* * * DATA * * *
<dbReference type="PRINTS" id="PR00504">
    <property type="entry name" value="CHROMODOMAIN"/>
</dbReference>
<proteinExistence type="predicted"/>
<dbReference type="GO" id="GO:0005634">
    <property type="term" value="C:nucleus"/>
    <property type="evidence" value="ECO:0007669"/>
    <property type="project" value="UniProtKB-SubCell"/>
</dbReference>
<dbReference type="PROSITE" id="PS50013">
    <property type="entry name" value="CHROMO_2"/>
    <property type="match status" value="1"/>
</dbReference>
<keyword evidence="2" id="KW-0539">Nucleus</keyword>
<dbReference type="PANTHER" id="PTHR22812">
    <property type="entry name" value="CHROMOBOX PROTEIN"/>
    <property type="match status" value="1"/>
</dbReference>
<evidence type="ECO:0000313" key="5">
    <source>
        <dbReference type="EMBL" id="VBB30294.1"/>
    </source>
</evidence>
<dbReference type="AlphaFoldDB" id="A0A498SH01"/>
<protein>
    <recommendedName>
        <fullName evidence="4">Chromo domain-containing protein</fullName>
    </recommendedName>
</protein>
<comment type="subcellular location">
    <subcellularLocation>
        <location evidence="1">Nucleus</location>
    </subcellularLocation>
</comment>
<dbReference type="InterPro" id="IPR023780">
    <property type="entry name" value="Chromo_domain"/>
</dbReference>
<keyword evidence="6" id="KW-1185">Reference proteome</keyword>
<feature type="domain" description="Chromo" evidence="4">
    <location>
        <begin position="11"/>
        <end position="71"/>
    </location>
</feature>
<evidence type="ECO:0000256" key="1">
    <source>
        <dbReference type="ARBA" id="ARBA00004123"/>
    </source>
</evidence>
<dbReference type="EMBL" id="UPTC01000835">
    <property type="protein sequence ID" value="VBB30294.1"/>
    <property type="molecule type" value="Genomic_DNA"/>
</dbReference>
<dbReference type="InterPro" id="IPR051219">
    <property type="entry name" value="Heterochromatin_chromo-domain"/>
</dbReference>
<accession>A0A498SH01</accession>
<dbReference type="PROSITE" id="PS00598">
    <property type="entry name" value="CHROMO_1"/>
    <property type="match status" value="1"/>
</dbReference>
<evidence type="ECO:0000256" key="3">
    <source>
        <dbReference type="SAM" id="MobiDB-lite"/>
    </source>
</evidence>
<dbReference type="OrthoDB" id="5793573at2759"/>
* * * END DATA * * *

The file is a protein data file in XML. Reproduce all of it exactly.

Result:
<dbReference type="PRINTS" id="PR00504">
    <property type="entry name" value="CHROMODOMAIN"/>
</dbReference>
<proteinExistence type="predicted"/>
<dbReference type="GO" id="GO:0005634">
    <property type="term" value="C:nucleus"/>
    <property type="evidence" value="ECO:0007669"/>
    <property type="project" value="UniProtKB-SubCell"/>
</dbReference>
<dbReference type="PROSITE" id="PS50013">
    <property type="entry name" value="CHROMO_2"/>
    <property type="match status" value="1"/>
</dbReference>
<keyword evidence="2" id="KW-0539">Nucleus</keyword>
<dbReference type="PANTHER" id="PTHR22812">
    <property type="entry name" value="CHROMOBOX PROTEIN"/>
    <property type="match status" value="1"/>
</dbReference>
<evidence type="ECO:0000313" key="5">
    <source>
        <dbReference type="EMBL" id="VBB30294.1"/>
    </source>
</evidence>
<dbReference type="AlphaFoldDB" id="A0A498SH01"/>
<protein>
    <recommendedName>
        <fullName evidence="4">Chromo domain-containing protein</fullName>
    </recommendedName>
</protein>
<comment type="subcellular location">
    <subcellularLocation>
        <location evidence="1">Nucleus</location>
    </subcellularLocation>
</comment>
<dbReference type="InterPro" id="IPR023780">
    <property type="entry name" value="Chromo_domain"/>
</dbReference>
<keyword evidence="6" id="KW-1185">Reference proteome</keyword>
<feature type="domain" description="Chromo" evidence="4">
    <location>
        <begin position="11"/>
        <end position="71"/>
    </location>
</feature>
<evidence type="ECO:0000256" key="1">
    <source>
        <dbReference type="ARBA" id="ARBA00004123"/>
    </source>
</evidence>
<dbReference type="EMBL" id="UPTC01000835">
    <property type="protein sequence ID" value="VBB30294.1"/>
    <property type="molecule type" value="Genomic_DNA"/>
</dbReference>
<dbReference type="InterPro" id="IPR051219">
    <property type="entry name" value="Heterochromatin_chromo-domain"/>
</dbReference>
<accession>A0A498SH01</accession>
<dbReference type="PROSITE" id="PS00598">
    <property type="entry name" value="CHROMO_1"/>
    <property type="match status" value="1"/>
</dbReference>
<evidence type="ECO:0000256" key="3">
    <source>
        <dbReference type="SAM" id="MobiDB-lite"/>
    </source>
</evidence>
<dbReference type="OrthoDB" id="5793573at2759"/>